Thousands of Americans living on the streets would be able to get into a home if aggressive housing regulations were rolled back, according to the White House.
A new report on homelessness, authored by the administration's Council of Economic Advisers (CEA), comes in advance of President Donald Trump's visit to California. The state is home to roughly 12 percent of the nation's population but nearly half of its homeless people. The CEA argues that major locales in the Golden State could see large reductions in homelessness if they deregulated their housing markets.
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According to the CEA, about half a million people are homeless in America today, including roughly 200,000 who live on the street rather than in a shelter. Although this represents just a small share of the population overall, major cities in California and the Northeast, such as Boston, New York City, and Washington, D.C., are experiencing staggeringly high rates of homelessness.
The Obama administration attempted to address the issue by increasing the supply of public housing. The CEA said the approach failed to address the root of the problem.
"Between 2007 and 2018, the stock of permanent supportive housing (long-term housing with supportive services) and rapid rehousing (short-term rental subsidies) increased by just under 282,000 beds, a 149 percent increase," the report says.
That approach, which the report calls a "major shift" in federal homelessness policy, is a product of a "housing first" approach which calls for providing homeless people with supportive housing without condition. It costs taxpayers billions of dollars a year—but has it actually worked?
By some measures, the answer is yes. By official estimates, the homeless population has fallen by about 94,000 people since 2007. The CEA doubts that the federal government is responsible for that decline. The new paper argues that while permanent supportive housing necessarily reduces the number of homeless people in the short term, it may encourage homelessness in the long run. It can do so by increasing demand for, and therefore the price of, houses. It can also keep people in supportive housing for longer than they would have been homeless otherwise.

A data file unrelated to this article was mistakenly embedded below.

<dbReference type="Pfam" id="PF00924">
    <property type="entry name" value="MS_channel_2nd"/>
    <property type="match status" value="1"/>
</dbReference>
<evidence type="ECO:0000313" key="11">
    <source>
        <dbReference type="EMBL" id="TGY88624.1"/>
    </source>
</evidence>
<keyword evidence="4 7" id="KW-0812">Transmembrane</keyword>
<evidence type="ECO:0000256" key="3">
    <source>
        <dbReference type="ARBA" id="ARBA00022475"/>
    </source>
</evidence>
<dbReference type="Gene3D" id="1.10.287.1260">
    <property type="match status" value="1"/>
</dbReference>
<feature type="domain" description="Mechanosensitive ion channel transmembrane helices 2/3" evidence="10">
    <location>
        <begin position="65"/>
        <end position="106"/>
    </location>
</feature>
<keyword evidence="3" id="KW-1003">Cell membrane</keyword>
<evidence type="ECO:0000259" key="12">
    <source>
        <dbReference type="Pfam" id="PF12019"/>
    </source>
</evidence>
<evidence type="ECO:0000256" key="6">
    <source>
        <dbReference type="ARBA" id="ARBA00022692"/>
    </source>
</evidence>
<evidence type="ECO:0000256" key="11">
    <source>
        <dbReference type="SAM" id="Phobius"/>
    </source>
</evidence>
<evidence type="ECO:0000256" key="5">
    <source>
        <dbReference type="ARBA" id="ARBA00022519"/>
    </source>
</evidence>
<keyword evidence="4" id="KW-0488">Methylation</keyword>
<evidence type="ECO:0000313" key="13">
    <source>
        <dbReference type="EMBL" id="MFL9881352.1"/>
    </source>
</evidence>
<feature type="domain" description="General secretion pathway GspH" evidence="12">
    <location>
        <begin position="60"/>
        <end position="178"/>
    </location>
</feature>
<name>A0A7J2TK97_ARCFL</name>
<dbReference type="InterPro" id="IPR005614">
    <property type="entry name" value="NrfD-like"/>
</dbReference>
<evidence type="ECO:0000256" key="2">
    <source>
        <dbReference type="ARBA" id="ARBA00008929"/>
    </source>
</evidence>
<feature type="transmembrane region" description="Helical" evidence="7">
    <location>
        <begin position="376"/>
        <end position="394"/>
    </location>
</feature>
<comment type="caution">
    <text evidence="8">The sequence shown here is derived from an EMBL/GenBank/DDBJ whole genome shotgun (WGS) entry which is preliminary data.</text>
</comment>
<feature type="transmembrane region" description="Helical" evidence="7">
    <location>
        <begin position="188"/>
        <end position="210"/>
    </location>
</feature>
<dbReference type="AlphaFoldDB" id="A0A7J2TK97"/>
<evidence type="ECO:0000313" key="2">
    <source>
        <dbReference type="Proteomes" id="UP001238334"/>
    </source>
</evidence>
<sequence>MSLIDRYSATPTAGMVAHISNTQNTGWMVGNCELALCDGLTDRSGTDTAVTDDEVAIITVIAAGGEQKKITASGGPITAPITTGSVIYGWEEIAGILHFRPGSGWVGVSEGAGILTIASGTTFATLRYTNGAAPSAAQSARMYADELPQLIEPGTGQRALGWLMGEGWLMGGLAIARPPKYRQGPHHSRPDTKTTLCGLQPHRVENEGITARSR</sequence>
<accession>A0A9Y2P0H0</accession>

The CEA points to a 2017 paper that found that "10 additional permanent supportive housing beds reduce the homeless population by about 1 person." In practice, this means "housing first" policies have likely only reduced the homeless population by about 17,000.
The report suggests recent declines in homelessness may have nothing to do with federal policy. The results may just be a result of "transitional housing being defined as ‘homeless' but similarly time-limited rapid rehousing not being defined as ‘homeless,'" combined with the "miscounting of unsheltered homeless people." The CEA looked more closely at factors that actually determine homelessness.
The new report considers a number of possible factors, including level of policing, "right to shelter" laws, and a collection of individual-level factors, including "severe mental illness, substance abuse problems, histories of incarceration, low incomes, and weak social connections." These all have predictable effects: More policing lowers homelessness, "right to shelter" laws increase it, and suffering from one or more socioeconomic or health problems also increases it.
The most interesting factor the CEA investigated was the role that aggressive regulation plays in homelessness. It cites multiple papers finding that a 1 percent increase in the median rent in a city leads to roughly a 1 percent increase in the homelessness rate. Aggressive regulations, such as restrictive zoning, rent controls, and green mandates, drive up rents, pricing people out of the housing market and into homelessness.
Using census data, the CEA simulated the effects of deregulation on homelessness across America. In general, it found that deregulation in the most regulated areas would cut homelessness by 13 percent nationwide. Major cities with stringent housing regulations would see the steepest drops.
"We find that for the 11 metropolitan areas with housing regulations that drive home prices significantly above home production costs (which contain 42 percent of the United States homeless population), deregulation would reduce homelessness by an average of 31 percent," the report explains. "Homelessness would fall by 54 percent in San Francisco, 40 percent in Los Angeles, and 23 percent in New York City. Overall homelessness in the United States would fall by just under 72,000 people, or 13 percent."
If the CEA's estimates are accurate, this translates into major homelessness reductions, far outpacing the effects of the Obama-era "housing first" approach.
"To reverse the failed policies of the past, the Trump Administration is addressing the root causes of homelessness," the report says. "One of the major factors that increases homelessness is regulation that impedes home construction, which reduces the supply of homes and thus increases homelessness. While housing market regulations are largely set at the local level, the Trump Administration has recognized the importance of these regulations for the health of the economy and Americans' wellbeing, and taken action to address overly burdensome regulations."
The CEA report comes shortly after President Trump signed an executive order creating the "White House Council on Eliminating Regulatory Barriers to Affordable Housing."